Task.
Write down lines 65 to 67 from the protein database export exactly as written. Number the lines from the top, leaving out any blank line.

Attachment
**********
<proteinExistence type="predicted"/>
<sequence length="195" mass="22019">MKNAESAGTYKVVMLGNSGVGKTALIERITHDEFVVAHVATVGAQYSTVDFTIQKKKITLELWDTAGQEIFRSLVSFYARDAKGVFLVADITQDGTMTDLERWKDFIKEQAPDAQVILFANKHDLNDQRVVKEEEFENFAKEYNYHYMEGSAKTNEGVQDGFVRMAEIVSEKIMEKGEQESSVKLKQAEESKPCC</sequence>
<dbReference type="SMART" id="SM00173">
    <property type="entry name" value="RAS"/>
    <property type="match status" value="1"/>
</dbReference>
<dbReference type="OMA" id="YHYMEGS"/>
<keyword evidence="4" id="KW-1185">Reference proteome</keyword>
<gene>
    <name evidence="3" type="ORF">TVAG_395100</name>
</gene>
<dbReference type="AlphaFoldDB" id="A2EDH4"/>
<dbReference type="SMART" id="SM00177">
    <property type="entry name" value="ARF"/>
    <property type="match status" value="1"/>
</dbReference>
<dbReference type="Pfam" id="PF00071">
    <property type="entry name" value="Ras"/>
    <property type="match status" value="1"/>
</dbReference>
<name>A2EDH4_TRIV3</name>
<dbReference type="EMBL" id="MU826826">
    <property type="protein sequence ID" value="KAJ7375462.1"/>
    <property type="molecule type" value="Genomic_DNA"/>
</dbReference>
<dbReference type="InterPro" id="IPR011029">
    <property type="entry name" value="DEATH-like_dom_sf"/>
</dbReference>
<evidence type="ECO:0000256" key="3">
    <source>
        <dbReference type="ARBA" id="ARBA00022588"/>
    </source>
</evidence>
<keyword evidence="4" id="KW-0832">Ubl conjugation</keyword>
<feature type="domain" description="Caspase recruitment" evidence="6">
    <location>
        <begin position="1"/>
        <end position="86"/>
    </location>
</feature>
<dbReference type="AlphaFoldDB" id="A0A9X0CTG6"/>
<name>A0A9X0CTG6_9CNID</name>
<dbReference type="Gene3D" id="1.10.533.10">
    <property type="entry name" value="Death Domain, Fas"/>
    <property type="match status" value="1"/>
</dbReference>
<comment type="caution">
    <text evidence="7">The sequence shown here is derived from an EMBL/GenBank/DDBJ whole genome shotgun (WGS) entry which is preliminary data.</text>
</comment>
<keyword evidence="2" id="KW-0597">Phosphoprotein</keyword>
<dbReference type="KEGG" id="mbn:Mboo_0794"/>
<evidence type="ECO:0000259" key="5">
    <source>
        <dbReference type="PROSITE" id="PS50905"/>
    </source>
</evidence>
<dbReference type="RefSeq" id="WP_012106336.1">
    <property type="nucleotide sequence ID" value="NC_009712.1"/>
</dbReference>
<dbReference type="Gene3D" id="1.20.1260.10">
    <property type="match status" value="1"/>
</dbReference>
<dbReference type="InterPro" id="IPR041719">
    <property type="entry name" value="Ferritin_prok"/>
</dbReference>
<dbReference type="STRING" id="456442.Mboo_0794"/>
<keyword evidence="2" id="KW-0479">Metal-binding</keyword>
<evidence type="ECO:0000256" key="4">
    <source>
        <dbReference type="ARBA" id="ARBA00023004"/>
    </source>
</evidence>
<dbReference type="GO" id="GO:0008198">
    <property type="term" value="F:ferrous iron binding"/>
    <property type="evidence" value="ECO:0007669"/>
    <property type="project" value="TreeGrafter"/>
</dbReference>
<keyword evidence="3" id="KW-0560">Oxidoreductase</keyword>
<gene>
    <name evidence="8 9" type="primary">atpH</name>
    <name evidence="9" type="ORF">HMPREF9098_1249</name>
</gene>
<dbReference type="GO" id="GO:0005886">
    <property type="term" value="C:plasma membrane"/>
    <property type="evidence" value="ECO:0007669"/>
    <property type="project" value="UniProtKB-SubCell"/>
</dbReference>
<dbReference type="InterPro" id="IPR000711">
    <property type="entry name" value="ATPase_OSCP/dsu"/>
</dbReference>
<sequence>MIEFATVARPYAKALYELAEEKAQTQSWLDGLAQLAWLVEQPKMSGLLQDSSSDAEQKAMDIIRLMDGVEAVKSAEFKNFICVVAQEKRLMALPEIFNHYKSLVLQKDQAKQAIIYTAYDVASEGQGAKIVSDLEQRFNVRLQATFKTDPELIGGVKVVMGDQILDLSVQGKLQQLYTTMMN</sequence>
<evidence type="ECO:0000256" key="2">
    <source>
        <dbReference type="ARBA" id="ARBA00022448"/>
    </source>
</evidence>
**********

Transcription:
</dbReference>
<dbReference type="STRING" id="456442.Mboo_0794"/>
<keyword evidence="2" id="KW-0479">Metal-binding</keyword>